By the middle of the 19th century, the military-Cossack colonisation of the Steppe continued with less stress and risk. In 1849, not far from the Kokchetav mountains, the village of Koturkolskaya village was founded, and a year later its settlement Shchuchinsky arose. Twenty years later, 22 kilometres north of the village of Shchuchinskaya, on the banks of the Gromova River, the village of Borovskoy grew up.
The foundation of the village of Borovoye by the followers of Zubov dates back to the end of the 1860s but cannot be established more precisely. In 1878, the region was visited by the famous traveller-naturalist I.Ya. Slovtsov. According to his testimony, there were 10 houses in Borovoe “if we count, among other things, two collapsed dugouts.”
From the beginning of the 1870s, people from neighbouring provinces and regions travelled to the Borovskoye district in the summer to “treat with koumiss and breathe clean air”. The whole thing was not regulated by anyone, proceeded without the presence of doctors and was of an extremely primitive nature. The village of Borovoye until the beginning of the 20th century consisted of only a small number of small semi-dugout huts belonging to the families of the Koturkolsky millers and fishermen. The visiting summer residents were accommodated in Cossack huts and Kazakh yurts.
This continued until the early 1880s, when a retired Cossack, General Pakhomov, settled there and began to actively promote this beautiful place. He built two small barracks to meet the demand for apartments from summer residents. In memory of this, the people called the rock that rises near the place where those first barracks were built, Pakhomovka. This name still exists today.
The trip along the steppe dirt roads on horses and draft oxen did not promise any conveniences, and the impassibility in the region of mountains and forests frightened many. The construction of the Great Siberian Route (1896) did not practically improve the situation, when the nearest station, Petropavlovsk, was 267 km from Borovoe. All these factors held back the flow of sick people and vacationers alike. Mostly people of medium and small incomes came here, who involuntarily put up with all the inconveniences.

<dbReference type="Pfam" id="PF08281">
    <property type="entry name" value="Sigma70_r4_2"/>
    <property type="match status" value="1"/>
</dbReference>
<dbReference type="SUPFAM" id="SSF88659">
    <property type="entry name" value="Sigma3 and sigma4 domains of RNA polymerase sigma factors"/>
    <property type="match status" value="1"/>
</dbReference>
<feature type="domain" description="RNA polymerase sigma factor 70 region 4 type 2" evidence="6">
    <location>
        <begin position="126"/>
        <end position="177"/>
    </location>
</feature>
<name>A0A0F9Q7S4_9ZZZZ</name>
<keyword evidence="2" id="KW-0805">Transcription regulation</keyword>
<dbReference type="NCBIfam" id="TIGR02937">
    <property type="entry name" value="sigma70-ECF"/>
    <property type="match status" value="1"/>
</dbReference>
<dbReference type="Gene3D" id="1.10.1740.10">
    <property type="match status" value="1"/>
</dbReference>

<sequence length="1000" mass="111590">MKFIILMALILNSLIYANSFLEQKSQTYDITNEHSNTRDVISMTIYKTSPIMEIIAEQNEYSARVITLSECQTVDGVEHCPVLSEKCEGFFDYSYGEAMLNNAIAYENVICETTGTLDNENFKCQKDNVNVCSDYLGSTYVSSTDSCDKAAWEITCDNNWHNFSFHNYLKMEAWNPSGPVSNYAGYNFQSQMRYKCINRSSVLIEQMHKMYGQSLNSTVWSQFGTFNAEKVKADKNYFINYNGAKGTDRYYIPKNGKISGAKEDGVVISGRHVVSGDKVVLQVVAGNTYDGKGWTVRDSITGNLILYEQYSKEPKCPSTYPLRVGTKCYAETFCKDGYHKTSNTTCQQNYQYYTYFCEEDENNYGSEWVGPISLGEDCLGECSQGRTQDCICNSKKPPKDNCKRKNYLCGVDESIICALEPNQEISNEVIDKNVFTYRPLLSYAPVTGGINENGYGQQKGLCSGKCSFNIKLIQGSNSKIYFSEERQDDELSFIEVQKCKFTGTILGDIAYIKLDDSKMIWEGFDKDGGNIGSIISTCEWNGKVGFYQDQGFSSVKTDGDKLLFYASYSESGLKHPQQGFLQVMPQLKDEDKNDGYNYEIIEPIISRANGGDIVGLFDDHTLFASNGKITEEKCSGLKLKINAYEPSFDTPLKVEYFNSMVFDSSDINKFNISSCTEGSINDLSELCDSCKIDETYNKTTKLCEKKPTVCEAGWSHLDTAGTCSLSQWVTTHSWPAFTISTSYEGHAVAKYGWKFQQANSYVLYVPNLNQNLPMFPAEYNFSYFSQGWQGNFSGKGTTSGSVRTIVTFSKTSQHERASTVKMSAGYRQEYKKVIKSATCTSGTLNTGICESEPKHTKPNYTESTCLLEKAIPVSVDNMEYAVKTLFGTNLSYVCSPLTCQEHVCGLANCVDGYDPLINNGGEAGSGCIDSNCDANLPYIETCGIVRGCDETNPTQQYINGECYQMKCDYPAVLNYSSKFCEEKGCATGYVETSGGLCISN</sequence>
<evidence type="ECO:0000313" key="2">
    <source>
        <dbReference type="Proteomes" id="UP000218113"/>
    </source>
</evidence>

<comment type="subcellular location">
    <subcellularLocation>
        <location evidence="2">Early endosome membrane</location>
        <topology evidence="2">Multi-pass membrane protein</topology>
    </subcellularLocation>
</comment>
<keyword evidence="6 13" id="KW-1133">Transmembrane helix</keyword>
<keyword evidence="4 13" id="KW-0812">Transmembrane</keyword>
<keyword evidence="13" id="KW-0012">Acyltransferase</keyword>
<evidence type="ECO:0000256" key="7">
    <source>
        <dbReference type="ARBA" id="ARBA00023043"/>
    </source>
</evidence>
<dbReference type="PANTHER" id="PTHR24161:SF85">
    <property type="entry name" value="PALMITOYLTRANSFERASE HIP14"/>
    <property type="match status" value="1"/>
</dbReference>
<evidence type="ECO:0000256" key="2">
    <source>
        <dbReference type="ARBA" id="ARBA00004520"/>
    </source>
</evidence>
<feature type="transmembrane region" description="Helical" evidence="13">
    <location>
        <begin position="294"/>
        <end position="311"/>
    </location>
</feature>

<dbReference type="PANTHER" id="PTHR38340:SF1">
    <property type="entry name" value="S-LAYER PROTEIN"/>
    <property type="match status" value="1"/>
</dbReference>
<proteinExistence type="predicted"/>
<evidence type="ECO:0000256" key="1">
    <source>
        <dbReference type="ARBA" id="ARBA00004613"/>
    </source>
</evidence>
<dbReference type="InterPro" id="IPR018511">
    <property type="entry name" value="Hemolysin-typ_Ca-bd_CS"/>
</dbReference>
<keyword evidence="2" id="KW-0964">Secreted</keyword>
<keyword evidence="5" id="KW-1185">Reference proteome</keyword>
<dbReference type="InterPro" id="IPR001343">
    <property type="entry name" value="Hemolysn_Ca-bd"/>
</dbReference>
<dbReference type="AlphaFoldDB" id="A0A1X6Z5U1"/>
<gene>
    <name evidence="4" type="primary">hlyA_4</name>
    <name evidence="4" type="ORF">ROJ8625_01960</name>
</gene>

But, despite the above obstacles, at the beginning of the 20th century, more and more vacationers began to visit Borovoe. General Katanaev wrote about it this way: “Many people come here every year; sick and completely healthy, both from nearby places, and from Russia and far abroad. It is a fact. There are known multiple visits to Borovoye by persons who have been to the famous resorts of European Russia, the Caucasus, and Western Europe more than once before.”
By 1914, thanks to the arrivals of summer residents, the village already had up to 30 proper houses, half of them were two-story. The lower floors and outbuildings were most often occupied by the owners themselves or trading establishments, while the upper floors were rented out to summer residents completely or by the room. Next to this, planned plots were set aside specifically for summer cottages.
In addition to summer residents, representatives of big industrial capital also began to penetrate the region – near the resort on the shores of the Big Chebachy Lake, a large meat-packing plant was built, owned by the Englishman, Bergl, with a number of industrial enterprises (including fat-roasting, sausage, sawmill, and workshops). About a thousand workers were employed in these industries. On the lakes Oraz Ulken-sor and Oraz Dzharty-sor, the Kurgan merchant I.I. Menshikov was engaged in the extraction of Glauber’s salt for the needs of his glass factory.
At the same time, scientists began to take an interest in the Borovoye area: in 1884, the geodesist Colonel Yu.A. In 1894, Dr. N.V. Sobolev in the laboratory of the Omsk Medical Society analysed the water and mud of Lake Dzhanibek-sor, samples of which were delivered by General Ackerman, and in 1895 the doctor made a report at the Omsk Medical Society on the chemical composition of the mud and water of this lake. In the same year, for the first time, observations were made on the opening and freezing of rivers and lakes in the Borovsky region by teachers M.R. Krasnousov (Koturkolskaya village) and Dorogov (Shchuchinskaya village).
The time from 1896 to 1919 is called the “dacha period”. It is characterised by the fact that the state, represented by the Department of State Property of the Steppe Regions, which was set aside in 1894, began to regulate the external improvement of Borovoe. In 1897, V.V. Baryshevtsev was appointed manager of the state property of the Akmola and Semipalatinsk regions.
by Pavel Kossovich